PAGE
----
September 5, 2017 at 3:32 p.m.

Getting more time out of a day

New parlor, freestall barn eases workload for Rakotz
Rakotz built a 112-stall freestall barn in May 2013. At the same time, the existing loafing barn was modified into a 40-stall freestall barn.<br /><!-- 1upcrlf -->PHOTO BY ANDREA BORGERDING
Rakotz built a 112-stall freestall barn in May 2013. At the same time, the existing loafing barn was modified into a 40-stall freestall barn.<br /><!-- 1upcrlf -->PHOTO BY ANDREA BORGERDING

By By Andrea Borgerding- | Comments: 0 | Leave a comment

ALBANY, Minn. - These days, Gary Rakotz enjoys having a lot more time on his hands. He still milks cows, but with updates to his facilities, he is spending a lot less time milking and more time managing other aspects of his 170-cow dairy in Stearns County near Albany, Minn.
"It seems like we went from one extreme to another," Rakotz said. "This is so much more simplified and more user-friendly."
Ten years ago, Rakotz returned to his family's farm to begin working into the operation. At the time, they were milking 65 cows in a 42-cow tiestall barn. To accommodate more cows, the Rakotzes turned a lean-to on the barn into another 42-cow tiestall barn.
"At the time I thought having a full barn of cows would be enough, but as time progressed, it seemed like trends changed," Rakotz said. "It wasn't enough."
Six years ago, Rakotz bought a herd of 50 cows to take the herd to 110 cows. That is when things got interesting for the Rakotz family.
They fixed up a loafing shed for a group of 25 cows and began switching cows for milking. Their herd numbers continued to grow from within - soon they were milking 170 cows.
"We had the cows in five groups," Rakotz said. "There wasn't one group that was tied up all the time."
Rakotz's milking routine involved four people - three people milking with eight units and one person chasing cows. One milking took three hours.
"It was getting tiresome," Rakotz said. "It was a lot more work than it was worth."
Rakotz had some decisions to make - invest in a new facility or quit milking cows. He began weighing the benefits of building a new parlor and freestall.
"I really struggled with spending that amount of money," Rakotz said. "But once I ran the numbers with the right people, it all made more sense."
In September 2012, Rakotz began discussing ideas for a new facility with his family. A robotic milker was out of the question for Rakotz. The thought of being on call 24/7 and not being able to leave on trips was not appealing. Instead, he visited farms with parlors to get ideas.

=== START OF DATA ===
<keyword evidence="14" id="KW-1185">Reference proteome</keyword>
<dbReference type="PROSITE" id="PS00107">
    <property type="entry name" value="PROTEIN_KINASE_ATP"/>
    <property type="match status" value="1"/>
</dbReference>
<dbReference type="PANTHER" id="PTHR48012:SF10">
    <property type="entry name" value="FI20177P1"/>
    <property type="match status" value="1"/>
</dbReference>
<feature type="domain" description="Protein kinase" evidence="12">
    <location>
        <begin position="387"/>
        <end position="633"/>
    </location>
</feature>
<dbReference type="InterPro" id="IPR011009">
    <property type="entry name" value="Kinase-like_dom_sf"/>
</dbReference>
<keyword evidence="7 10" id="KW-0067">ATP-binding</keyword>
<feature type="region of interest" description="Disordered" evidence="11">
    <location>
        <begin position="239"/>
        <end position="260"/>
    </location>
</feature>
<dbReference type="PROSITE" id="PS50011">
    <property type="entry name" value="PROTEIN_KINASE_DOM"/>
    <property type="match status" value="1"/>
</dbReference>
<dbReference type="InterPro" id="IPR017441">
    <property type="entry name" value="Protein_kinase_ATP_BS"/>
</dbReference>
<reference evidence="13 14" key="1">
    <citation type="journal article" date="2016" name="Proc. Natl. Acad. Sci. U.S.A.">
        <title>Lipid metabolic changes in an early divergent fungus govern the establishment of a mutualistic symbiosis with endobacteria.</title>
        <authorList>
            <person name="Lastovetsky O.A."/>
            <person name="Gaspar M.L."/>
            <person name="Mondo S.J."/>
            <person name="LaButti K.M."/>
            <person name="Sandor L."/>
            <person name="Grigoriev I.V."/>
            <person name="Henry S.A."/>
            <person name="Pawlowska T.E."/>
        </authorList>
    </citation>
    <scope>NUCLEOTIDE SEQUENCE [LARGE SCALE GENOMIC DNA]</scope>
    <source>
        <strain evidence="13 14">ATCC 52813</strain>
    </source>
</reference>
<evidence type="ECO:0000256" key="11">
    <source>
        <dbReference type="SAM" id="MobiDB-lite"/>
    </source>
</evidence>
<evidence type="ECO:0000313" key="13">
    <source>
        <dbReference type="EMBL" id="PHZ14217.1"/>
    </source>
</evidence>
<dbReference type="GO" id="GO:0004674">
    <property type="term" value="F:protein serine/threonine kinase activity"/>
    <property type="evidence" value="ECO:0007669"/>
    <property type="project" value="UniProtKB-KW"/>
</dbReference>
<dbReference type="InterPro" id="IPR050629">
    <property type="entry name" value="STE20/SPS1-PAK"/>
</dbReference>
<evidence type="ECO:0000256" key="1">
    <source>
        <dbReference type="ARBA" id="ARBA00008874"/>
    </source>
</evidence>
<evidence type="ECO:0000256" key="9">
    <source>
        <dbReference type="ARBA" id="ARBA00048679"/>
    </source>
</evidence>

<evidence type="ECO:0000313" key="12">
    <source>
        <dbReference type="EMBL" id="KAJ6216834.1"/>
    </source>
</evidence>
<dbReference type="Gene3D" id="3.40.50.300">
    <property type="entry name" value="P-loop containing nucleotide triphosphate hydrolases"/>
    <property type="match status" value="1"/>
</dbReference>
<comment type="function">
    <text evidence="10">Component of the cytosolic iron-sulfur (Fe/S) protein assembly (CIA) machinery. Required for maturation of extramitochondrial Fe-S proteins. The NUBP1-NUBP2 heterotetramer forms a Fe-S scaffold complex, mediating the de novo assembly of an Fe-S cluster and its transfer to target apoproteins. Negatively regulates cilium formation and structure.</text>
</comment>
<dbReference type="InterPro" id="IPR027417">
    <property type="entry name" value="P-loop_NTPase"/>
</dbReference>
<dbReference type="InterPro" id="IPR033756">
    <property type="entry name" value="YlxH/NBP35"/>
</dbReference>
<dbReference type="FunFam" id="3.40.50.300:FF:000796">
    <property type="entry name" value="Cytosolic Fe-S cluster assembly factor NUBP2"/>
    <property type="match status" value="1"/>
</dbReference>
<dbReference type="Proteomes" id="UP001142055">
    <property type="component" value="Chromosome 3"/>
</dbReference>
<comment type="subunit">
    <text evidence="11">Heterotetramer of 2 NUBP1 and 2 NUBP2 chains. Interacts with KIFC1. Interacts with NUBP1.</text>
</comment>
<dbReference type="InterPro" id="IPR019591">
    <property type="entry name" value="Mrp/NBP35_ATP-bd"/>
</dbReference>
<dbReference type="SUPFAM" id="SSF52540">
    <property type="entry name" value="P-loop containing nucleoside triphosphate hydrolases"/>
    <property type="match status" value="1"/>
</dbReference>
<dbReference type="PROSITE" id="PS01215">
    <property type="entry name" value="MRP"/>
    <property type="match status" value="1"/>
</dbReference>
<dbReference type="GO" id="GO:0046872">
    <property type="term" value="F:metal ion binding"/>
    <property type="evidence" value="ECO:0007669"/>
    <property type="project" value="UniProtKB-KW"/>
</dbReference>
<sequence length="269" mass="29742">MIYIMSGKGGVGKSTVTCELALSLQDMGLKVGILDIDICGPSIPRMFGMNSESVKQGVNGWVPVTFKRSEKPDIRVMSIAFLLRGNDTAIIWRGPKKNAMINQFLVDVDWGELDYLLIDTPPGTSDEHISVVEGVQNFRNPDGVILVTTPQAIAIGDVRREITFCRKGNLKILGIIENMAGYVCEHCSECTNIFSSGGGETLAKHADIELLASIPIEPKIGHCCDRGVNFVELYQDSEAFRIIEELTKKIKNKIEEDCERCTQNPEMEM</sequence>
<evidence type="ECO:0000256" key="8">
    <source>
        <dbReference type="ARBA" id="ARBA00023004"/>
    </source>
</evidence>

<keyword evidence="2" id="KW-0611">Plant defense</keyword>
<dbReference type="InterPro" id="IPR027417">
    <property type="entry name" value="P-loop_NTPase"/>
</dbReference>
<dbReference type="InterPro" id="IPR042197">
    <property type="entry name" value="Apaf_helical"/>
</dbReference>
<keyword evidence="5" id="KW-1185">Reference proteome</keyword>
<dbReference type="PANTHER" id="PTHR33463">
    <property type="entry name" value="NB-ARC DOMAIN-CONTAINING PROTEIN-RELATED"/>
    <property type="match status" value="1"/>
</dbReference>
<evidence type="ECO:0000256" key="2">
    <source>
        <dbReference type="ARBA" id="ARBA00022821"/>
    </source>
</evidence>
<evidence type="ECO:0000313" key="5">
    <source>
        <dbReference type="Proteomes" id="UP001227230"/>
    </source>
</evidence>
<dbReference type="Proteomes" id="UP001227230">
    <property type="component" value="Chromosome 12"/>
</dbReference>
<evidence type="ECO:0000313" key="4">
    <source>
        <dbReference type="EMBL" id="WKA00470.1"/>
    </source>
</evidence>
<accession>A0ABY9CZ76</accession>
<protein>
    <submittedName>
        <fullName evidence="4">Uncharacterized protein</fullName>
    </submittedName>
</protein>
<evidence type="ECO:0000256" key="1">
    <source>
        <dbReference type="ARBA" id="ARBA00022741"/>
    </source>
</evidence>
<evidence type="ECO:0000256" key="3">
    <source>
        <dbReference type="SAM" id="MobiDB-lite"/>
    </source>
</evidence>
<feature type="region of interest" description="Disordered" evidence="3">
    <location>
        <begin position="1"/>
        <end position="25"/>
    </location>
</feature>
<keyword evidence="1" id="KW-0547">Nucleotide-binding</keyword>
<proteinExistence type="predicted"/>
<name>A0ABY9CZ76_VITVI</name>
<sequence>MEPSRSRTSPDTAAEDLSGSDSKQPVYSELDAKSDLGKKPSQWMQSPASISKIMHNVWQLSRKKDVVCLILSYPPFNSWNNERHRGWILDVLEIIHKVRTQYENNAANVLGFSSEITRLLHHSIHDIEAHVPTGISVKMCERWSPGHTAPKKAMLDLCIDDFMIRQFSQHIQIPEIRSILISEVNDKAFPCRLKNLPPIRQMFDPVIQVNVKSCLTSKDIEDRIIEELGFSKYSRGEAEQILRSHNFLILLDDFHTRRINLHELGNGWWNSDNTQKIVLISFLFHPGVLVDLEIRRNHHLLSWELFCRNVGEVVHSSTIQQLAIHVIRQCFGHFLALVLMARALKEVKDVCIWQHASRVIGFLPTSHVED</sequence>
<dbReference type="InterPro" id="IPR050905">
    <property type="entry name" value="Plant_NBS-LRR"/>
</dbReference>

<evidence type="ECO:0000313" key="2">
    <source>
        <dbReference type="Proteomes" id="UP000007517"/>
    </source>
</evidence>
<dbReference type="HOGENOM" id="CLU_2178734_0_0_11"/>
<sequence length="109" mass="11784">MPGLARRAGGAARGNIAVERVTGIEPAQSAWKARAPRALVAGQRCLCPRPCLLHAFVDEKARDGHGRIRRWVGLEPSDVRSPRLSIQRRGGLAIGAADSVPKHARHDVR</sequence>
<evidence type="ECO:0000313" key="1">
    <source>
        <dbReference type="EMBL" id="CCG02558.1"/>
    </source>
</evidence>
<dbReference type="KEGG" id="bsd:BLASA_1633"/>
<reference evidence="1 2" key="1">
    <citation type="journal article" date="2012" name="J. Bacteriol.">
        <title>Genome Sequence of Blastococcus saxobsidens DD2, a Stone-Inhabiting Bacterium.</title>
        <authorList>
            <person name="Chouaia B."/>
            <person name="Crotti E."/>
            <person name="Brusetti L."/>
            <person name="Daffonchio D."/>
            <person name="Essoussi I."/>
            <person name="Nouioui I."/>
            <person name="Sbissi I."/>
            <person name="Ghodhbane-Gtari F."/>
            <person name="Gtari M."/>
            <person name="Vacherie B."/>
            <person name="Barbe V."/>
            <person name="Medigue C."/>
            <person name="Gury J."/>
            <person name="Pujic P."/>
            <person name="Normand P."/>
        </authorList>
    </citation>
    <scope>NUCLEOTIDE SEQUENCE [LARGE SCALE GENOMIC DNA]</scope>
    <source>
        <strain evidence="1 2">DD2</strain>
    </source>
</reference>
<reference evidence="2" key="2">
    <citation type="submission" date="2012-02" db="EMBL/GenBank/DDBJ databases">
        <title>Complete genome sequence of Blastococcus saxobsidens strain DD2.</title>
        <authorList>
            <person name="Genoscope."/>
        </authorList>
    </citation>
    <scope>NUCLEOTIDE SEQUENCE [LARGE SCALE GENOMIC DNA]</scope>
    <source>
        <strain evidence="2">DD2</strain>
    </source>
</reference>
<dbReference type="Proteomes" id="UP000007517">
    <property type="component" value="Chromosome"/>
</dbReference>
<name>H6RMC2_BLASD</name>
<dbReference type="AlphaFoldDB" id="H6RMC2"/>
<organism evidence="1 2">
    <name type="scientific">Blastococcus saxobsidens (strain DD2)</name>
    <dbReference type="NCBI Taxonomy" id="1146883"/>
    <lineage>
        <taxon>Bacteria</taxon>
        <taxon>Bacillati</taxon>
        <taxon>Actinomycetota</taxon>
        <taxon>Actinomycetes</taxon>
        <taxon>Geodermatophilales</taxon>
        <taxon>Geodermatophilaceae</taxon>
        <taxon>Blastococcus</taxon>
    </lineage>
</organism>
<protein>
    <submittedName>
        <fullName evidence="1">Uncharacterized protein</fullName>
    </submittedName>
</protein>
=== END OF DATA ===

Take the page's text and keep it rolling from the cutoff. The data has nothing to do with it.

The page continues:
In May 2013, construction began on a 112-stall freestall barn. The existing loafing shed was also modified into a 40-stall freestall barn. In July, new construction began on the building housing the parlor, office and utility room. Rakotz decided on a double-8 parallel parlor with rapid exit. The holding area is a carryover from the previous set up.
Rakotz and his brother, Dennis, helped move construction along by installing all the equipment and helped with pouring cement.
On Aug. 26, the facility was ready for cows. He said the initial milking included a lot of pushing and pulling cows, and a lot of cows that didn't want to let their milk down.
"That first milking was horrible. It took about six hours," Rakotz said.
From there, the next milking took about four hours and gradually became less in the following milkings. Today, two people can milk the cows in three hours.
Rakotz said he is now able to alternate milkings with his brother. Their mother, Helen, helps milk once a day, feeds calves and does bookwork for the dairy.
After all those years of milking cows morning and evening in the tiestall barn, Rakotz said his mother was very excited to start milking in a parlor.
"It was a good thing we could see the end," Rakotz said of his final days of switching cows. "We couldn't work that way for much longer. We were after some more free time."
The change in feeding method alone has cut two hours from the Rakotzes' day. In the tiestall barns, they fed twice a day with a feed cart. They now feed once a day with drive-by feeding and push up feed several times a day.
As for the old tiestall facilities, Rakotz plans to make one barn a bedding pack for close up cows along with calf housing and one side an area with freestalls for dairy cows.
Rakotz still worries about the financial investment he has made, but so far the progress the cows have made is promising. Milk production is back to where it was before making the switch to a parlor. The somatic cell count, something the herd has struggled with for years, has come way down. And with the improvement in cow comfort, Rakotz plans to be milking up to 190 cows by Jan. 1.
The Rakotzes also run 550 acres, including rented land, where they raise corn and alfalfa.
"This was such a huge upgrade from where we were that if something wasn't right - it wouldn't bother me," Rakotz said.
With new facilities and more time in a day, the Rakotz family is enjoying the little free time any dairy farmer can get.
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